Our Documentaries in Progress & Development selection showcases six Finnish documentaries. These projects will also compete for the Best Documentary Project Award, which is a 3000€ package from AVEK to be used towards the making of an international trailer of the film.
The jury for Best Documentary Project:
Pierre-Alexis Chevit, Head of Cannes Docs, Marché du Film – Festival de Cannes
Poppy McAlister, Sales Manager, TVF International
Shane Smith, Artistic Director, Hot Docs
A nearly 400-year-old sunken fluit ship resting on the seabed in the Gulf of Finland is discovered by expert divers in 2020. In researching the ship’s origins and destiny, the world of a centuries-old Baltic Sea trade route is unveiled. From grain to gossip, timber to tar, the easily manoeuvrable fluit vessel transported goods, people and news during a time of war, famine and plagues.
The film intertwines real-life dives, interviews and historical moments with an artful animated story of young orphan Hendrik, who in 1636 embarks on his first journey across the Baltic Sea. The fluit shipwreck is our vessel to tell the story of the Baltic Sea trade route and the maritime innovation that forever altered our interconnected lives, a major step in the move to globalisation as we know it today.
Fukushima: The Home That Once Was is an “open world” VR-documentary about the Fukushima Daiichi Nuclear Power Plant accident’s Exclusion Zone, and its former residents. The viewer can move freely inside the 3D-captured houses and down the empty streets using their VR-headset. They will also meet six former residents, who share their memories about the loss of their home, the special connection they have to the land and community, and of the memories they have had to leave behind. Each viewer will be able to create their own unique way through the film.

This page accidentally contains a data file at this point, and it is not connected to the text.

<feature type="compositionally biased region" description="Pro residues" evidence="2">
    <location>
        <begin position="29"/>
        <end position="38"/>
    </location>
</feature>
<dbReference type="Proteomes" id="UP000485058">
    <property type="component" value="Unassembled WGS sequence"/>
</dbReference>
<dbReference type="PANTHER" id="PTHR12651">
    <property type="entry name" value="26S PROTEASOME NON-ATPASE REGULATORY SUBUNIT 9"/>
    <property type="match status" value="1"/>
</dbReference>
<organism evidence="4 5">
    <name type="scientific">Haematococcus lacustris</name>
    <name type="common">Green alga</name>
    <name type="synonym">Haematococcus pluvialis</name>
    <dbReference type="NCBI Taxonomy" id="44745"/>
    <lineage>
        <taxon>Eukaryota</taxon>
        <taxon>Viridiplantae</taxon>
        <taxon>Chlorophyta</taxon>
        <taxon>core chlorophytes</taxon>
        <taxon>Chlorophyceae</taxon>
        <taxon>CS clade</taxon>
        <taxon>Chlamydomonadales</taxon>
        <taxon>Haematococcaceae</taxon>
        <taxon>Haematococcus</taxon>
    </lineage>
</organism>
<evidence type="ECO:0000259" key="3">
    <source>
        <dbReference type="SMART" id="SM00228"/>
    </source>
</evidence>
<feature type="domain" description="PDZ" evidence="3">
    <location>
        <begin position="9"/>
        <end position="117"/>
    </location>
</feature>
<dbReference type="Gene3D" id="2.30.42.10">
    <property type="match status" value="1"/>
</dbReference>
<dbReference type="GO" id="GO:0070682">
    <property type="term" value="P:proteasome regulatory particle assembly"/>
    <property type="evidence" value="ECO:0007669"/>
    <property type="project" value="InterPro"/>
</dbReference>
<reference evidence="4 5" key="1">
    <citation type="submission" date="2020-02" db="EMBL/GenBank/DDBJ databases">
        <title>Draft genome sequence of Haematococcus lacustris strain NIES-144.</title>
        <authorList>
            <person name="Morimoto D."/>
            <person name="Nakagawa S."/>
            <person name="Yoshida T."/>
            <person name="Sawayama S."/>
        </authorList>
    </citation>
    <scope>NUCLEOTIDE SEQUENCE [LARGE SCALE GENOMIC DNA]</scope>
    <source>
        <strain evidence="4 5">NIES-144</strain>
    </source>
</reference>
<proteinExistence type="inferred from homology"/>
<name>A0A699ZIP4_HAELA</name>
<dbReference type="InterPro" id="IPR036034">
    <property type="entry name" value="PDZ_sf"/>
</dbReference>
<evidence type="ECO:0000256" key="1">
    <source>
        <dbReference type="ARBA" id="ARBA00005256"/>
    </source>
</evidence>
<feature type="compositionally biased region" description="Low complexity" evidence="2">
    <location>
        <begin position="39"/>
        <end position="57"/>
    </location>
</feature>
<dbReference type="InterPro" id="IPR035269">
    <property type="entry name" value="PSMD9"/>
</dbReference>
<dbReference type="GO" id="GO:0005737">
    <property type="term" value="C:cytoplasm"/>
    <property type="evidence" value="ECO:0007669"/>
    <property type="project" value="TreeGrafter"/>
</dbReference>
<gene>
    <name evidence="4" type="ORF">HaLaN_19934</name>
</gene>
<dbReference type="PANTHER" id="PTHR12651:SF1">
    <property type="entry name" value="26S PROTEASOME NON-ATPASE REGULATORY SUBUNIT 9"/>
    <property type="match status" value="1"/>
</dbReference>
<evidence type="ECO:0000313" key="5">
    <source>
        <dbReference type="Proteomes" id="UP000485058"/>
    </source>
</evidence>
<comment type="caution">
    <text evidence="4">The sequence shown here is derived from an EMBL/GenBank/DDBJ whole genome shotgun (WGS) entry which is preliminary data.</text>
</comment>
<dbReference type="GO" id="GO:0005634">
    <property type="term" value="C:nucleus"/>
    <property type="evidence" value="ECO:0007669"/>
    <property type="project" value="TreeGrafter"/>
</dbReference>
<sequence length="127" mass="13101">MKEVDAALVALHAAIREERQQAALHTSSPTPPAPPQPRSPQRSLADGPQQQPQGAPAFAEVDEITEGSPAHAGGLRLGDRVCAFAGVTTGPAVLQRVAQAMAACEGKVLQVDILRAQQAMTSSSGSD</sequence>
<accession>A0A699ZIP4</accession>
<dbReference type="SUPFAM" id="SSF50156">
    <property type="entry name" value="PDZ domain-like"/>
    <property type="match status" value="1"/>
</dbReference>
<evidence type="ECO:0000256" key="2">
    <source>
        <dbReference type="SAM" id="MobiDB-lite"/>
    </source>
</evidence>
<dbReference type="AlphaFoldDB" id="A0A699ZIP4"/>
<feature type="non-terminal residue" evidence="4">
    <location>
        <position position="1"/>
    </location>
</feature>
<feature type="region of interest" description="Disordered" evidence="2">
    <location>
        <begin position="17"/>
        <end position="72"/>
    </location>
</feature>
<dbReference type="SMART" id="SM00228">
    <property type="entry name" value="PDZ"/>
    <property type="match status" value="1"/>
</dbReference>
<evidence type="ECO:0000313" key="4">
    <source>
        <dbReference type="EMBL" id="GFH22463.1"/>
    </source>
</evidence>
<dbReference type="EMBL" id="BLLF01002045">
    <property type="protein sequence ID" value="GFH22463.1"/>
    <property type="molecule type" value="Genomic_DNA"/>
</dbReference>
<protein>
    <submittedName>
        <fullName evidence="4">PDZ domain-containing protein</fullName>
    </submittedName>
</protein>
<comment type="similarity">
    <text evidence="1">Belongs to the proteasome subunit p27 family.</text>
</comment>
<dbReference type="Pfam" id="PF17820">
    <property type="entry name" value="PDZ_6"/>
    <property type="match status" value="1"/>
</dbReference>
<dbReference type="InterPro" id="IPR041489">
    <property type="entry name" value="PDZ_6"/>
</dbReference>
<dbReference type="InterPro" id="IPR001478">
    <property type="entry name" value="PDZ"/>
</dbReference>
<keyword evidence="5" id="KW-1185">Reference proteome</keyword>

When insurance clerk Megan gets sacked and the whole of New Orleans is facing the probability of a cancelled Mardi Gras, she decides to make her own carnival on her front porch and tweets about it. Soon things get out of hand and Megan unintentionally becomes the captain of a huge movement.
A teenage boy Mackyrin does not have money for a tuba, which is his only way out of poverty. He puts together a band to play on the front porches of houses just to get closer to a better life. Rene is a professional Mardi Gras artist, who needs to face the chance of losing his family business.
The film dives deep into the heart and soul of New Orleans and its Mardi Gras culture that is so much more than just the tourist party. This is a film about folks in New Orleans trying to build an impossible Mardi Gras.
In the 1970s African American basketball players introduced multiculturalism to Finland and later their sons launched a battle for equality.
The documentary follows the African American basketball players and their sons, who grew up in Finland. For the fathers, basketball has been a way out of poverty. The racism that thrived both in the US and Finland when they were young awakened political thoughts in them which their sons have each in their own way translated into action in the fields of sports, culture, and politics.